Another quick way to determine if a contractor is legitimate is to take notice of their vehicle’s license plate. If the contractor appears to be from out of state, there is a very good chance the individual is chasing scam opportunities in particularly vulnerable locations. You can also utilize the National Insurance Crime Bureau’s VINCheck Lookup tool to easily search the license plate of a suspicious contractor’s vehicle.
Lieberman also recommends being on the lookout for contractors who bring up money or payment outside of an official quote before the work is complete. For example, if they ask for a deposit on the work, ask to be paid before the job is complete, or promise to pay the deductible on a project, it is likely they are fraudulent.
2. Document Everything
In emergency and non-emergency situations alike, it’s important to capture as much information as possible prior to engaging a contractor. Be sure to always take photos, videos and measurements of the damage at hand. The more data you have, the easier it will be to “prove and validate your own claim prior to a contractor coming out to your property,” Lieberman says.
Taking Action: Even before an emergency, Lieberman advises taking the time to record or photograph your entire home top to bottom to ensure you are covered in case of unexpected loss. “Open every drawer you have, because if you were exposed to a fire, for example, you’ll have an awfully hard time recalling every single thing you had in every single drawer in your house.”
In general, “any documentation you have around any potential loss, the more protected you ultimately are,” Gaytan concludes.
3. Engage Your Insurance Carrier
The very best way to prevent insurance fraud is by filing a claim with your insurance carrier at the first sign of damage to your home. Once that claim is filed, Lieberman explains that the insurance carrier will “send out a field claims representative or independent adjuster to scope the loss. Then, at that point, the field representative will assign the contractor to do the work.”
Going through your agency ensures that you are being matched with a reputable contractor in good standing who is unlikely to try and commit fraud. It also eliminates a lot of steps when it comes time to submit the claim for reimbursement because the agency is already familiar with the contractor’s pricing.
In some cases, however, Lieberman notes that a homeowner’s only option is to be reactive. “When my attic flooded with water and the ceilings collapsed on the floor as a result of a hurricane, I didn’t have the time to call my insurance agent first,” he reflects. “That was a situation in which I had to just react, and I recognized that I was at the mercy of my contractor in that situation. Yes, I hoped I would be reimbursed by the insurance company and that they would take the scope of the work at face value, but I could also immediately see the potential for severe price gouging by the contractor. It was a dangerous spot to be in.”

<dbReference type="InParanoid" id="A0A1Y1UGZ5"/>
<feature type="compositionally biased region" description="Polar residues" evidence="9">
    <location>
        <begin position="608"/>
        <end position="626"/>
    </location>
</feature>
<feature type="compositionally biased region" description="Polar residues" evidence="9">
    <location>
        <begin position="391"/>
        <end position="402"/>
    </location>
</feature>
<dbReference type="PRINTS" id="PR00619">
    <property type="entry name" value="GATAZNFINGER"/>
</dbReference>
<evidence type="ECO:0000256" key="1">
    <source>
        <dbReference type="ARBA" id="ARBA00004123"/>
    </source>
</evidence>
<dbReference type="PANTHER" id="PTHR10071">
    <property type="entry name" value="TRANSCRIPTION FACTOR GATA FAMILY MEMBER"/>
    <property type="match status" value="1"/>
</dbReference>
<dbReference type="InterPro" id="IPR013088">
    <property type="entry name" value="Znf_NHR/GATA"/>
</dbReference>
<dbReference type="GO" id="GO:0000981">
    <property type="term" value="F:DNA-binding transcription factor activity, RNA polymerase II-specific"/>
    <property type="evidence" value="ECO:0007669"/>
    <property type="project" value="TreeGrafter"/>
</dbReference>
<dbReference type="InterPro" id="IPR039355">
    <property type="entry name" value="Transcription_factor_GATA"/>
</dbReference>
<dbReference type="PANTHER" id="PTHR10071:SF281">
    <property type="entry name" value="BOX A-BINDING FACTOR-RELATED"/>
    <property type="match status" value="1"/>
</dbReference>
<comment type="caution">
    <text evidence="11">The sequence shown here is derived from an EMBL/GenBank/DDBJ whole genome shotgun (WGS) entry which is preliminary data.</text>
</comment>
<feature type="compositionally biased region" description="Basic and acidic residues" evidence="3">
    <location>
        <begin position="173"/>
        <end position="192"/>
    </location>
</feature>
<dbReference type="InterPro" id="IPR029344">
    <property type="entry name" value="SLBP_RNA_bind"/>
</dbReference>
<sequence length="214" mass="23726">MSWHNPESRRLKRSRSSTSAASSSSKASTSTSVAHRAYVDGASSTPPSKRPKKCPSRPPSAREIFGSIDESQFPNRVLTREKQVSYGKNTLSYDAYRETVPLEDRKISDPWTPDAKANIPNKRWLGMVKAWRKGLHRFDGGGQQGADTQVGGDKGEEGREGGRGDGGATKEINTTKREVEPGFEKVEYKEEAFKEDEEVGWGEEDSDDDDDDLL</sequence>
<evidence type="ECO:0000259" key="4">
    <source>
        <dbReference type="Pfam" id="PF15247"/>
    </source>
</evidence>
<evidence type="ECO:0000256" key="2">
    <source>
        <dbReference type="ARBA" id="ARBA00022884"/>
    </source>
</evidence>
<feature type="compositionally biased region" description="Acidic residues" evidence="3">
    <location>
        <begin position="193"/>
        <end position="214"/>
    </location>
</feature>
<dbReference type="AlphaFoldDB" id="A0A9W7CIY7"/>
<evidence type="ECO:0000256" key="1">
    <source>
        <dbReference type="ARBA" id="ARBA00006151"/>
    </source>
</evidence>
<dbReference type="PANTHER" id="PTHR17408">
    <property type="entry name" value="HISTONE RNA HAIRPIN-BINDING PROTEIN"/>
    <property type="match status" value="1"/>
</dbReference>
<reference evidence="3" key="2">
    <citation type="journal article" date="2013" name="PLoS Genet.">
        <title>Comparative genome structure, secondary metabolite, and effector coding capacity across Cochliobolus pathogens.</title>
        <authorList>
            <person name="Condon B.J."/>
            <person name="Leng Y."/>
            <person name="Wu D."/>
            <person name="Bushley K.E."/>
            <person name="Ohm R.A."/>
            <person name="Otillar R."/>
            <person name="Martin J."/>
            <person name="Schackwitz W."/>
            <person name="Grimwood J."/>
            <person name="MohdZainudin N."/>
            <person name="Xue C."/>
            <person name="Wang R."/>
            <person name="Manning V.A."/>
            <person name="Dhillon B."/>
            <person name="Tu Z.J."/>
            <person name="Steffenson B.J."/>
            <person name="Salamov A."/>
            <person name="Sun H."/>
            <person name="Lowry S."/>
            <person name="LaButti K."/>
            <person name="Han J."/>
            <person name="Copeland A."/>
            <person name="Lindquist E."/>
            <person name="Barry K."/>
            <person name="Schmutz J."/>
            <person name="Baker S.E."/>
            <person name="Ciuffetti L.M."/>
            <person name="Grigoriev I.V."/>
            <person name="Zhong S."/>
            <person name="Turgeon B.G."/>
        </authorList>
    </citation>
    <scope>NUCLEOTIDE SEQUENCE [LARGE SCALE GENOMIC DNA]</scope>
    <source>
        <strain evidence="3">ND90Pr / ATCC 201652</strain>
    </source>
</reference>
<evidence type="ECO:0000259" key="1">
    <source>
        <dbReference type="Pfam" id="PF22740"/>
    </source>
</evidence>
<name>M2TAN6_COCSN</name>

The Central Difference
At Central, we believe contractor fraud is a preventable crime, and have adopted many practices internally to better protect our policyholders from these situations.
Our Special Investigative Unit “performs a significant amount of training with our adjusters in the detection of red flags with contractor claims,” Gaytan says. “The adjusters are taught what to look for so if they see something odd they can send it to us for immediate investigation.”
Did You Know? As a result of Central’s emphasis on training, this group was able to identify and investigate over 1,700 cases of questionable claims in 2021 alone.
Another aspect that sets Central’s fraud detection apart is its adoption of data and AI-driven strategies to help track patterns and fraudulent behaviors among contractors. “We [work] with law enforcement and the National Insurance Crime Bureau, which places nationwide alerts on particular contractors to be on the lookout for,” Lieberman says. That data is then fed into Central’s personal analytics systems, keeping us one step ahead of fraudulent contractors.
What’s more, Central holds a unique partnership with the Geospatial Insurance Consortium, a program designed to provide up-to-date aerial imagery and geospatial information on policyholders’ property. This type of software allows Central to collect and develop a timeline of imagery depicting the history of a policyholder’s roof, for example. This way, if a contractor were to try and trick an insured into agreeing to repairing unseen roof damage, that policyholder would be able to call and check with Central to ensure the damage exists and matches the description of the quote.
Learn More About Protecting Yourself
Understanding contractor fraud and how to identify a potentially fraudulent individual is the best way to protect yourself and your loved ones from this kind of dangerous behavior.
Looking to better arm yourself with information on contractor fraud? Use this Contractor Search Checklist to guide you through your next contractor experience and, if you’re a Central policyholder, get in touch with your agent for more information on Central’s built-in homeowner protection practices.